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Wisconsin LB Jack Cichy was excited to get spring practice underway.

Spring practice observations, pro day in Madison and inconsistent offense could doom Wisconsin

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Today is Wednesday, March 15, and this is what’s for breakfast.


And it begins

For the first time in close to three months, the Wisconsin football team was back on the practice field in Madison as the Badgers opened spring practice on Tuesday. With temperatures in the teens and snow covering the turf inside Camp Randall Stadium, the team headed into the McClain Center for the first of 15 sessions.

Some observations:

1) Reporters only saw him for a couple hours, but newly named starting quarterback Alex Hornibrook looked solid and appeared to have a little more zip on his passes. He’s never going to throw fastballs like Hall of Fame quarterback Brett Favre, but combined with some impressive touch on his deeper throws, being able to fit passes into tight spaces would benefit Wisconsin’s timing-based offense.

2) Coach Paul Chryst told UWBadgers.com on Monday that ILBs Jack Cichy and Chris Orr were out for the spring, but there the two were on Tuesday, lining up with the first-team defense.

“They won’t get a lot of contact this spring, but they can still get a number of periods and opportunities to get some work. Whenever we can get that, we’ll squeeze it in,” Chryst said of the duo. “It was good today just seeing them out there and running around with the group.”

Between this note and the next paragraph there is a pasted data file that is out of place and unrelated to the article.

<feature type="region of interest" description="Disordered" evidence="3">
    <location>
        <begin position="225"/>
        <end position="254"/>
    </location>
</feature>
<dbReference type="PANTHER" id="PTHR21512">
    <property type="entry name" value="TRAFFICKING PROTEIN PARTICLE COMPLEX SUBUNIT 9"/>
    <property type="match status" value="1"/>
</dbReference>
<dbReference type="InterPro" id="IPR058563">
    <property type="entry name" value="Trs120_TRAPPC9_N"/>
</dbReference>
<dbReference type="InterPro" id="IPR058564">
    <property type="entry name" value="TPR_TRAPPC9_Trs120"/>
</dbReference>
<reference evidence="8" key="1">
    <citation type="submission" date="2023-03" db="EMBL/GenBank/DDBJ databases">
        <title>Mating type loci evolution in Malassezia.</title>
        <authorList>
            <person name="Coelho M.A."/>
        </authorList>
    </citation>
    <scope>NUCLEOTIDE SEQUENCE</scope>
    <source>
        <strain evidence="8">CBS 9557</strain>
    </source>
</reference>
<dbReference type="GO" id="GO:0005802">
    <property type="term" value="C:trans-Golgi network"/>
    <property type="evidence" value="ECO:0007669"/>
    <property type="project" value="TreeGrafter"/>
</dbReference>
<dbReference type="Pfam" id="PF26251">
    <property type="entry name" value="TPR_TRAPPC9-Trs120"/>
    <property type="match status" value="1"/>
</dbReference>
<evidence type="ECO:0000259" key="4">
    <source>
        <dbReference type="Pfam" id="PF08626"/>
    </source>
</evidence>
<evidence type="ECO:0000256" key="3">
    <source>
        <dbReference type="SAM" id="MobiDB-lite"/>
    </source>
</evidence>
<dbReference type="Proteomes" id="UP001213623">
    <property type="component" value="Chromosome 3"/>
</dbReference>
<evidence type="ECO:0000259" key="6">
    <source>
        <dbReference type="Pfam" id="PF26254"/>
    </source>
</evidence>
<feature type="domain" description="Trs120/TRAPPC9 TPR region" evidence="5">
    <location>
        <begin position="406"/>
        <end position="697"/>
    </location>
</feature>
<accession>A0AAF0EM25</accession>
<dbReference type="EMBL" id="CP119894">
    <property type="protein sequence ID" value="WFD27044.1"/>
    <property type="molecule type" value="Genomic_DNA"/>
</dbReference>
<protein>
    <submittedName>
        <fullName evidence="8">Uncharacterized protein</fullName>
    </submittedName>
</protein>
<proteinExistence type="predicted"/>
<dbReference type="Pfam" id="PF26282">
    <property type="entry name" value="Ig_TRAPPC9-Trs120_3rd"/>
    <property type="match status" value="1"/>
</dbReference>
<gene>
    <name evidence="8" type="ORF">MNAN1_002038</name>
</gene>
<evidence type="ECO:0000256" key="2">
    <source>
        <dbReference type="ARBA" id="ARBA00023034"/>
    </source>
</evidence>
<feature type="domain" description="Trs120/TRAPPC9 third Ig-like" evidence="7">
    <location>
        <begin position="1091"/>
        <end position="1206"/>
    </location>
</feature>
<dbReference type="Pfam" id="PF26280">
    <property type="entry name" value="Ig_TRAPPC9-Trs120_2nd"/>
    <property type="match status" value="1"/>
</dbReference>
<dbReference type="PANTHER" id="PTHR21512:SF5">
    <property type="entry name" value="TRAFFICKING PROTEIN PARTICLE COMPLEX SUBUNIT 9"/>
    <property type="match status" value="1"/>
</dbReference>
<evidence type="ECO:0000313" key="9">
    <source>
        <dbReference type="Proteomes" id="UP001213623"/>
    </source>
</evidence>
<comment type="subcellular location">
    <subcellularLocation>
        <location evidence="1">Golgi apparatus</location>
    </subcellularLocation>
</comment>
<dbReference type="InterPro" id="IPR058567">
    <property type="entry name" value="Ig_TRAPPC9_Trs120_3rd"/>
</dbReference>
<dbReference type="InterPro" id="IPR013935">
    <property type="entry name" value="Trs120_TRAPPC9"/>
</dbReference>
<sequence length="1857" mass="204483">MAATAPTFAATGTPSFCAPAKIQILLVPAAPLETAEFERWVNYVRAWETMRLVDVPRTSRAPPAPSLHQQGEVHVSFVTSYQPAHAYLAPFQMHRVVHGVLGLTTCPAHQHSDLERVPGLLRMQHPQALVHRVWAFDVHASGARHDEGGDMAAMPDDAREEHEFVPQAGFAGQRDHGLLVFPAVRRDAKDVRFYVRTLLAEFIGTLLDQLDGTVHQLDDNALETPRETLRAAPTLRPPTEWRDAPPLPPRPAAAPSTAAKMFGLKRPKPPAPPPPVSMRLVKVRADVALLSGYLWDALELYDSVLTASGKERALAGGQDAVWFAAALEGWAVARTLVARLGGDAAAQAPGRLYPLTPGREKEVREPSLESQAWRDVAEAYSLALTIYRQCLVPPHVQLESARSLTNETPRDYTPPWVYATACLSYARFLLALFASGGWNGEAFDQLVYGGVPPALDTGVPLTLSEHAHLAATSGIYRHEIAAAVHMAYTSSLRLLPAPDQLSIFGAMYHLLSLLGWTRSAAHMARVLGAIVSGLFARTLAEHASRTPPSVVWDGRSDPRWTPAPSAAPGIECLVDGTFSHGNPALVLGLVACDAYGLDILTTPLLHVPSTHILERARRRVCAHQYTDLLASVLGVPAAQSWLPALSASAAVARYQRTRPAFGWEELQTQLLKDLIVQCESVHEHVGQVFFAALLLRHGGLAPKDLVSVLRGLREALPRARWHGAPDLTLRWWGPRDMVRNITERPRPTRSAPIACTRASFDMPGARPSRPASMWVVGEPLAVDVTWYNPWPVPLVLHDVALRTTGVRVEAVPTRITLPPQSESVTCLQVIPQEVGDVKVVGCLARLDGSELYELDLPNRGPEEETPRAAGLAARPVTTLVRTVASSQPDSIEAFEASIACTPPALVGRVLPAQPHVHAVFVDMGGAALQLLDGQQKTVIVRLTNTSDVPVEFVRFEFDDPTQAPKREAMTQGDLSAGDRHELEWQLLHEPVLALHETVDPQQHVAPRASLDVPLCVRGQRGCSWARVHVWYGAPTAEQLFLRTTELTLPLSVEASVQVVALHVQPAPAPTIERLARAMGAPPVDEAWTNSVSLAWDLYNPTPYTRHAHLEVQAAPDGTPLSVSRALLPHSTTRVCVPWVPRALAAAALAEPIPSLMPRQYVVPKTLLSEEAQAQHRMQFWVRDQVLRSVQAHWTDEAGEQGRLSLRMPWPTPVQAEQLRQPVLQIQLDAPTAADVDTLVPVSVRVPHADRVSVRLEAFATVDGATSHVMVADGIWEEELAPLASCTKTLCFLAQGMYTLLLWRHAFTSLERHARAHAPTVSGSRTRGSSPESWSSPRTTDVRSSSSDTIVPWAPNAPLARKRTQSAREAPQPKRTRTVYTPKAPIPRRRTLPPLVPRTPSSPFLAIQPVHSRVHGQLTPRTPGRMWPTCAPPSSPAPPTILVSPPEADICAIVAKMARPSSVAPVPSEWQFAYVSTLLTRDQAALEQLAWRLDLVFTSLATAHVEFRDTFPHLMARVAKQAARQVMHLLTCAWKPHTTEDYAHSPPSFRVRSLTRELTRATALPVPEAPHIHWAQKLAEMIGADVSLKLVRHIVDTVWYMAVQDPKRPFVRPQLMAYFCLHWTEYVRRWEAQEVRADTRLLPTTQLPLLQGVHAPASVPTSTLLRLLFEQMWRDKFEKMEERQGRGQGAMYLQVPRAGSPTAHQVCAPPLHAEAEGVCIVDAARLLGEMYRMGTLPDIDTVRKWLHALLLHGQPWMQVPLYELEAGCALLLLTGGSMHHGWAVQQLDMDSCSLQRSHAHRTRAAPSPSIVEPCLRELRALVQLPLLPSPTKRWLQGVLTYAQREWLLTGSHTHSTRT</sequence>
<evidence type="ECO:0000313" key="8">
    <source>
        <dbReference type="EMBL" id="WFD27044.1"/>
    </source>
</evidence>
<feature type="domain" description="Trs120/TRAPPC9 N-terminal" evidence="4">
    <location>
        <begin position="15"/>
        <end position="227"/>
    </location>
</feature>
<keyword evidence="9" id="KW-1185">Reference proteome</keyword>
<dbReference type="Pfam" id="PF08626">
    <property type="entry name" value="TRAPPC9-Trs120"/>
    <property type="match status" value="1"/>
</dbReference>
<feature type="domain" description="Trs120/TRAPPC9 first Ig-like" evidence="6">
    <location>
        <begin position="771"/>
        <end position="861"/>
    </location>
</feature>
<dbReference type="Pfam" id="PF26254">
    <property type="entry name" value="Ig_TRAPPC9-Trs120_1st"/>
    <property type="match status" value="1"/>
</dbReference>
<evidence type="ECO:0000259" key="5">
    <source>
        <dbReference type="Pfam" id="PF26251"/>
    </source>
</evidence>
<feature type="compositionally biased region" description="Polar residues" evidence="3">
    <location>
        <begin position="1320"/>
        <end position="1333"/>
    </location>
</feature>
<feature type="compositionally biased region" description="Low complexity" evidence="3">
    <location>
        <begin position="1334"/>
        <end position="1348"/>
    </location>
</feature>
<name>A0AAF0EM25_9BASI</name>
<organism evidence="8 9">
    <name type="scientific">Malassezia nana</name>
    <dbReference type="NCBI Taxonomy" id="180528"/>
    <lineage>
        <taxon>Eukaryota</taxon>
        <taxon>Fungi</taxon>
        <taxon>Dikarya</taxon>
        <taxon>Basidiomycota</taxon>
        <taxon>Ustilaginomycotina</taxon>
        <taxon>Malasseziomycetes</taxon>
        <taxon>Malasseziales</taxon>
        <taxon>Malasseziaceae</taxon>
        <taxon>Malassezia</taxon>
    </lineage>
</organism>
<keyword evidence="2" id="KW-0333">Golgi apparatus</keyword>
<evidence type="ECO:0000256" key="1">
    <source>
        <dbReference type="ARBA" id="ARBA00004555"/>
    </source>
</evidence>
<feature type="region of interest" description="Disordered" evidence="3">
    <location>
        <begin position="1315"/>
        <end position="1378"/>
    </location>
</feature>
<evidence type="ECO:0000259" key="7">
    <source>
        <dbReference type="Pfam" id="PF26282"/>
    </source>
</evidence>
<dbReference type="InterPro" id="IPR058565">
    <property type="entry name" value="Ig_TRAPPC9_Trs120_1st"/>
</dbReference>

Orr tore the ACL in his right knee on the first defensive play of the season against LSU last September, while Cichy’s left pectoral tendon was ripped off the bone against Iowa in late October. As players, the Badgers missed them a lot. But their productivity wasn’t all that was missed once they were sidelined.

“Obviously, we think they’re good football players,” Chryst said. “But they give a lot of energy and juice — not just to our defense but to our team. It was good having them out there.”

There were no contact periods, obviously, but when Chryst called for the first 7-on-7 portion of the spring, Cichy came sprinting down the field screaming, bumping into offensive players before finally jumping on the back of Hornibrook. Football, even done in helmets and shorts, is thankfully back in Cichy’s life.